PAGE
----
Customer relationships are vital for every business. From acquiring leads to nurturing existing customers to finding new opportunities, the whole customer service cycle of is critical for business growth and continuity.
While there used to be a wide array of disparate solutions used to keep up with the growing amount of customer data, today’s Customer Relationship Management (CRM) systems have presented a more holistic way of managing customer relationships.
Modern-Day CRM Systems: Dynamics 365 vs. Salesforce
Even now, CRM systems continue to evolve. Dynamics 365 and Salesforce—two of the most competent CRM systems today—continue to cater to the growing need for better customer relationships by offering capabilities beyond the usual CRM system components.
More than having the basic capability to manage leads efficiently, proactively create marketing campaigns, or even keep track of client needs, both Salesforce and Dynamics 365 have expanded not only their basic offerings but also the integrations available to their users.
As we tackle each platform, let’s see what innovations each offers in terms of the scope of products and solutions available, the bundling of those solutions for specific needs, and their integration capabilities.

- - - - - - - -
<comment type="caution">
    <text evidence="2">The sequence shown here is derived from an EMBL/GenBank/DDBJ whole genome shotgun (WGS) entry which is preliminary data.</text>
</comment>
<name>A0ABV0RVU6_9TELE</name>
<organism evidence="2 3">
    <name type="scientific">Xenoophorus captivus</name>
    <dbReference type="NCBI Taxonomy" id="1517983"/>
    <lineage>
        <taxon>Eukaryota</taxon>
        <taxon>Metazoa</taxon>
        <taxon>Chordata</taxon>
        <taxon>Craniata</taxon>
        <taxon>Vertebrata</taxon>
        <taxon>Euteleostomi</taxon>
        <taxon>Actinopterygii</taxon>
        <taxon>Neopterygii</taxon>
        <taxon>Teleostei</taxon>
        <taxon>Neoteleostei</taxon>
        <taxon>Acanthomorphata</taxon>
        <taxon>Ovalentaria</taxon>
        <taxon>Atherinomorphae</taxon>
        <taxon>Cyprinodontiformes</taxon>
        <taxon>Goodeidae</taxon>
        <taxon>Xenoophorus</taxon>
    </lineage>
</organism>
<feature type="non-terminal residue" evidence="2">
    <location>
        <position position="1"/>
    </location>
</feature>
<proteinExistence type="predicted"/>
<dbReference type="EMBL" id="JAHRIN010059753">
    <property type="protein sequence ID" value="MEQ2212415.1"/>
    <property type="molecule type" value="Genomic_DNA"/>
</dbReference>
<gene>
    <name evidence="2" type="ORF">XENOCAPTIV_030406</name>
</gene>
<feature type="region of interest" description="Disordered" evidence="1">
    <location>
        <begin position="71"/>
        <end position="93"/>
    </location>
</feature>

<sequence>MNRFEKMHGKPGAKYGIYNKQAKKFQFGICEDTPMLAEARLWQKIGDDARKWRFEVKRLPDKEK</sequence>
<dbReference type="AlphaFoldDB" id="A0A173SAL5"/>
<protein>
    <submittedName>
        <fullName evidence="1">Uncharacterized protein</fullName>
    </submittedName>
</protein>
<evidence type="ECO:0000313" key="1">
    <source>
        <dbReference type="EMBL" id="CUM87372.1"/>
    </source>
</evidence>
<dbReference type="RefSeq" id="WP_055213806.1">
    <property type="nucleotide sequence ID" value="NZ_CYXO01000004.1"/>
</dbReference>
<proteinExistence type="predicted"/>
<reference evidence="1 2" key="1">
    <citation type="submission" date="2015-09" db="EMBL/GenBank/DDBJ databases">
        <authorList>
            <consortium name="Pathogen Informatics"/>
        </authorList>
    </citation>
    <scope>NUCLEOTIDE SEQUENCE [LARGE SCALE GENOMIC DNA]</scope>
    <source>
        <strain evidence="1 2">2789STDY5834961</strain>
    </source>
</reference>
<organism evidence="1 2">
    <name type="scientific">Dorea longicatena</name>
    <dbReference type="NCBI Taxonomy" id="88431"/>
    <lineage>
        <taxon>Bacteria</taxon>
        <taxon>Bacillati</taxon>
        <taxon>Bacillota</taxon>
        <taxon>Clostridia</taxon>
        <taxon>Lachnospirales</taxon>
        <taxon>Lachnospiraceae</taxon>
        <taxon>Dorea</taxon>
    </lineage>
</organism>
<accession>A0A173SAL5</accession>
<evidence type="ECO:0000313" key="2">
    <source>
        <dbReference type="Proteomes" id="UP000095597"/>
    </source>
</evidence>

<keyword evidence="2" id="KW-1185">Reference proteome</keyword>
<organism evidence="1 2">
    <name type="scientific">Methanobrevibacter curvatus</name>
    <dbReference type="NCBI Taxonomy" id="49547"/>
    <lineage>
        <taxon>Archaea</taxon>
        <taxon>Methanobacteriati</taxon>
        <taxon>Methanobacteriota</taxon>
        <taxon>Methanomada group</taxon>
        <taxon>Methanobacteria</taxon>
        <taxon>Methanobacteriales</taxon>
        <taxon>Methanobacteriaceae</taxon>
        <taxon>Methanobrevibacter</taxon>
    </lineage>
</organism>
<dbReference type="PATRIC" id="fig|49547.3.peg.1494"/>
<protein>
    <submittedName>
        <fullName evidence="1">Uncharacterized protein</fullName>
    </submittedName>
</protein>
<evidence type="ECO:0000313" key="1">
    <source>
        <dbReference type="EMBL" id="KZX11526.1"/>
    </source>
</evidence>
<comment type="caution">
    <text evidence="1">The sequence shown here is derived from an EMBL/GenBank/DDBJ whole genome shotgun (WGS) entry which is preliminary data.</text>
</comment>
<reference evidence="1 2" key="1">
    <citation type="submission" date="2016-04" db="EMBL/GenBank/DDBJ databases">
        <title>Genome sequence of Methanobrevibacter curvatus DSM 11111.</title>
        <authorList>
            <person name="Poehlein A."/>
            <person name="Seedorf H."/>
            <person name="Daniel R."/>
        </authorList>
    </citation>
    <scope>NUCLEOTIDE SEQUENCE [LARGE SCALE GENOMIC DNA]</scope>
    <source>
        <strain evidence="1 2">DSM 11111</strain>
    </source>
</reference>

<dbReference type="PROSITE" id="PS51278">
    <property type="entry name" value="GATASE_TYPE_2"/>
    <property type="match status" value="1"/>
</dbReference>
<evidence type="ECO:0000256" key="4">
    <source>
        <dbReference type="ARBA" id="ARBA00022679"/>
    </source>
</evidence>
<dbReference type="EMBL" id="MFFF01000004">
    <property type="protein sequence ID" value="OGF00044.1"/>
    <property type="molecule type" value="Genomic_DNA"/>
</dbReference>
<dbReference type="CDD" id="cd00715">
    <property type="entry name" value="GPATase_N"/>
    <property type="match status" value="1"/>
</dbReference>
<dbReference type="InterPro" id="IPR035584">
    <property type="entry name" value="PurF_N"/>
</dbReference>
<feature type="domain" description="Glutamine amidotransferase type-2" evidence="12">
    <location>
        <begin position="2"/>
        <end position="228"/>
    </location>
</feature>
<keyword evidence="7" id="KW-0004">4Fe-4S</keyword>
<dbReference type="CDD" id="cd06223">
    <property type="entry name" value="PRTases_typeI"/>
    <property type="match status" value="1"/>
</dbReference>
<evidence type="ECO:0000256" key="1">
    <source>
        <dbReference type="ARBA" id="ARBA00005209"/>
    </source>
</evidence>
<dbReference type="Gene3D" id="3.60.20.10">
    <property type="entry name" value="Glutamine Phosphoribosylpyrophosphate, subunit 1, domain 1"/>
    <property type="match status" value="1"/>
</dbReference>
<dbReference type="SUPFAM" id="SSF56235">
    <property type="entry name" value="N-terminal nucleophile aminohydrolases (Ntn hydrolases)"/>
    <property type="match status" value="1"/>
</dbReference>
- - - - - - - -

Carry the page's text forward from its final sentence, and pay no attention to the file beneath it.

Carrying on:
1. Scope of Products
If we think about customer connection, the departments we instantly link are Sales, Marketing, and Support.
In reality, customer data can revolve around the whole organization—from Sales and Marketing for lead acquisitions and campaigns, to Support for existing clients’ communication, to Finance for budget considerations, and even to Human Resources to keep track of new roles needed for particular projects.
Accommodating the different needs of various departments that need to handle the customer data marks a new standard for achieving customer fulfillment.
*Enterprise Resource Planning helps connect the back office to the frontline departments, which provides more transparent customer data updates to more departments.
2. Solution Bundles
Solution bundles make it easier for organizations to choose appropriate plans or licenses. Specific business or industry needs are already considered, which means specific capabilities, and even future workflow innovations, are more likely to be available.
There are also more general kinds of bundles:
Solutions aren’t one-size-fits-all. There are and will be capabilities you’ll need that might not be provided with your purchased solutions.
Integrations fill this gap—they make it possible to expand on and share data with other users while allowing them to work with it in a way that’s convenient for them. Integrations also transform data into assets for business growth. The integrations for Dynamics 365 and Salesforce are outlined below.
Dynamics 365 sits on top of Microsoft Platforms (Power Platform, Dataverse, Common Data Model) which makes it deeply embedded with a lot of other Microsoft tools, providing additional capabilities beyond what’s offered in Dynamics 365.